By Foo Yun Chee
BRUSSELS (Reuters) -Microsoft’s offer of licensing deals to rivals is likely to address EU antitrust concerns over its $69 billion acquisition of Activision, three people familiar with the matter said, helping it to clear a major hurdle.
Microsoft announced the Activision bid in January last year, its biggest ever, to take on leaders Tencent and Sony, in the booming videogaming market and to venture in the metaverse which is virtual online worlds where people can work, play and socialise.
The European Commission, which is scheduled to decide on the deal by April 25, is not expected to demand that Microsoft sell assets to win its approval, the people said.
Activision shares spiked up 1.8% in pre-market trading after the Reuters’ story was published.
Microsoft President Brad Smith last month said the U.S. software group was ready to offer rivals licensing deals to address antitrust concerns but it would not sell Activision’s lucrative “Call of Duty” franchise.
Smith said it was not feasible or realistic to think that one game or one slice of Activision can be carved out and separated from the rest.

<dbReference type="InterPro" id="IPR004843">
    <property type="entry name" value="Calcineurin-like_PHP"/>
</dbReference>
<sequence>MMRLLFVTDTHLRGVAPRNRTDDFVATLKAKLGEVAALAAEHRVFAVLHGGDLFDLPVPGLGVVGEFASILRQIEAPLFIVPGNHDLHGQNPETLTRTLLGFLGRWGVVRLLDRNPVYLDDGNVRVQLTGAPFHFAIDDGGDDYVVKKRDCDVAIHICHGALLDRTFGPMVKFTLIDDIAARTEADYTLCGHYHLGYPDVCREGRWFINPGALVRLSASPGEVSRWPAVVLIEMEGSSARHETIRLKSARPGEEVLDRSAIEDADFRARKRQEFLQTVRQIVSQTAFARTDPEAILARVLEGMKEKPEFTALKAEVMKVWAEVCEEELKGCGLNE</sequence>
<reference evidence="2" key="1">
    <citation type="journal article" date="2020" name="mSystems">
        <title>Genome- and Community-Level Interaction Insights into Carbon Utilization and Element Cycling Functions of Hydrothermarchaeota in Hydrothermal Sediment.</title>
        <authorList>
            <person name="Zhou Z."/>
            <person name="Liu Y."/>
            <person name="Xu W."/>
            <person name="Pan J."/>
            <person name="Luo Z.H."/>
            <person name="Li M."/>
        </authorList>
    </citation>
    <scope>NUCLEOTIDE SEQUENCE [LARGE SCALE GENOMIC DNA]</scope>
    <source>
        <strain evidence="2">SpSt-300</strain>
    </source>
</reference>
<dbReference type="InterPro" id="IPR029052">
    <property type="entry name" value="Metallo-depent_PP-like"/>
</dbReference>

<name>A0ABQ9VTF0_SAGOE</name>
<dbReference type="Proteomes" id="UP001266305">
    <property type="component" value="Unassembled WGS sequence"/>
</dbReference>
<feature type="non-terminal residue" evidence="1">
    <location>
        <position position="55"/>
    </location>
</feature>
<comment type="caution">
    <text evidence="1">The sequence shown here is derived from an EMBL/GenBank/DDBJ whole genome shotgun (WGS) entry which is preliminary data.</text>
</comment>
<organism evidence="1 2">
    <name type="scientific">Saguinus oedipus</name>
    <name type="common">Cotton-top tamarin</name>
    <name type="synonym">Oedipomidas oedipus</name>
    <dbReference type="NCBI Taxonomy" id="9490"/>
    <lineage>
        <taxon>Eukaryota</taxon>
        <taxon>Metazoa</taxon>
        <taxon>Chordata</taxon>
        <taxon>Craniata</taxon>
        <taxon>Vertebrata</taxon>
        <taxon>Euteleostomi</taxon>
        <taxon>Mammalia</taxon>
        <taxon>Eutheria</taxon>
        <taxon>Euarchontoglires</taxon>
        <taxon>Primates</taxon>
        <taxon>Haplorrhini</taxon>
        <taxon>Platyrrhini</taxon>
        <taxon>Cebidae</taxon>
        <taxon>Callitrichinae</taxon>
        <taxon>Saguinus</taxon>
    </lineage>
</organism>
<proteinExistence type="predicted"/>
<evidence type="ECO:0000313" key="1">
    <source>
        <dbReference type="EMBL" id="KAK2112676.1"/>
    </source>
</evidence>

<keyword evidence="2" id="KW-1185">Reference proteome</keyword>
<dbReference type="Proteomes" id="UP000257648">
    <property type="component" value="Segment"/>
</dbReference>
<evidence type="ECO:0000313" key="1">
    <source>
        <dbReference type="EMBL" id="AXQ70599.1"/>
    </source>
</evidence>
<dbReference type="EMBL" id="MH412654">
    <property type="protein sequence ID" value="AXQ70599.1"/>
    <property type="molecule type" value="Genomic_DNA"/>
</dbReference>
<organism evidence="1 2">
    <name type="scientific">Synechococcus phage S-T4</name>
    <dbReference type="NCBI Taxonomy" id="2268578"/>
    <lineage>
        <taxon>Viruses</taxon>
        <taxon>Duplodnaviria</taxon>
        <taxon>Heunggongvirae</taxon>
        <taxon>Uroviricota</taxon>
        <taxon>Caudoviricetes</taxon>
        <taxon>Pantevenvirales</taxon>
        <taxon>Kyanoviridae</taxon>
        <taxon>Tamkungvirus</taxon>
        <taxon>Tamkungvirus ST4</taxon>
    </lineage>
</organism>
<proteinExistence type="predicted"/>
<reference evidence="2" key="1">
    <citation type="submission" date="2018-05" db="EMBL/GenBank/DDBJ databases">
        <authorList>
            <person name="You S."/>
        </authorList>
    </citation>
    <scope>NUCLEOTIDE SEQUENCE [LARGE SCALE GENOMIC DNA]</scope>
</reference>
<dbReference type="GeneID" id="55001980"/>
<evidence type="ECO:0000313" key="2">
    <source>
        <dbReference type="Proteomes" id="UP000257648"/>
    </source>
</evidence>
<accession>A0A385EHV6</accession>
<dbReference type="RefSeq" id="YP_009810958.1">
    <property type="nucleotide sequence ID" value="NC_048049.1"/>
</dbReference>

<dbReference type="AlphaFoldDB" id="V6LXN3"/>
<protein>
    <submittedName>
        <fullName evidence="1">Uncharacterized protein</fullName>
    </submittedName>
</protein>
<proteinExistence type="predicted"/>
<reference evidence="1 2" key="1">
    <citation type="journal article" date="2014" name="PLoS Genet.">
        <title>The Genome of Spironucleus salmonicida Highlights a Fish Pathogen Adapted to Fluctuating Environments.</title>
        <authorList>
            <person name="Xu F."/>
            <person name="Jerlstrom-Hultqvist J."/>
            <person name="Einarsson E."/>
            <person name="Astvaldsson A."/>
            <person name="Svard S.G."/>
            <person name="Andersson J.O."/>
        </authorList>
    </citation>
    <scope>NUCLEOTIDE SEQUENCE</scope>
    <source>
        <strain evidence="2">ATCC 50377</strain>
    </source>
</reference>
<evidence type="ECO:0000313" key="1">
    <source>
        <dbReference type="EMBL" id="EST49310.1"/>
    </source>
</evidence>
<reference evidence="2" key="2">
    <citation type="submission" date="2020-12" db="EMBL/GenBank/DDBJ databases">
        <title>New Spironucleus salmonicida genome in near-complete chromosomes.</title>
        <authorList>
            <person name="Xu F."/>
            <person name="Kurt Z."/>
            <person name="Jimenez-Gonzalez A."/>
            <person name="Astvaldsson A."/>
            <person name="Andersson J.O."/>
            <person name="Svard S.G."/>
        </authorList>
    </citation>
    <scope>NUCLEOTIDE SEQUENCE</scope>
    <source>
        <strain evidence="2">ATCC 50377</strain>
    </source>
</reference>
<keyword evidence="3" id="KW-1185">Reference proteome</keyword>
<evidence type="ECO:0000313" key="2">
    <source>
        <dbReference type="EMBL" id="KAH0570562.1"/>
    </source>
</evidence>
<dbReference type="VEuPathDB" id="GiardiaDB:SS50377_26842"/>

The EU competition enforcer declined to comment.
Microsoft said it was “committed to offering effective’ and’ easily ‘enforceable solutions’ that address the European Commission’s concerns.”
“Our commitment to grant long term 100% equal access to’ Call of Duty to Sony, Steam,’ NVIDIA and others’ preserves the deal’s benefits to gamers and developers and increases competition in the market,” a Microsoft spokesperson said.
Last month, Microsoft said it had signed 10-year licensing deals with Nintendo and Nvidia that will bring Call of Duty to their gaming platforms, with the agreements conditional on a green light for the Activision deal.
The deal faces regulatory headwinds in Britain, where the UK competition agency has suggested that Microsoft divests Call of Duty to address its concerns while the U.S. Federal Trade Commission (FTC) has asked a judge to block the deal.
(Reporting by Foo Yun Chee; Editing by Hugh Lawson, Elaine Hardcastle and Jane Merriman)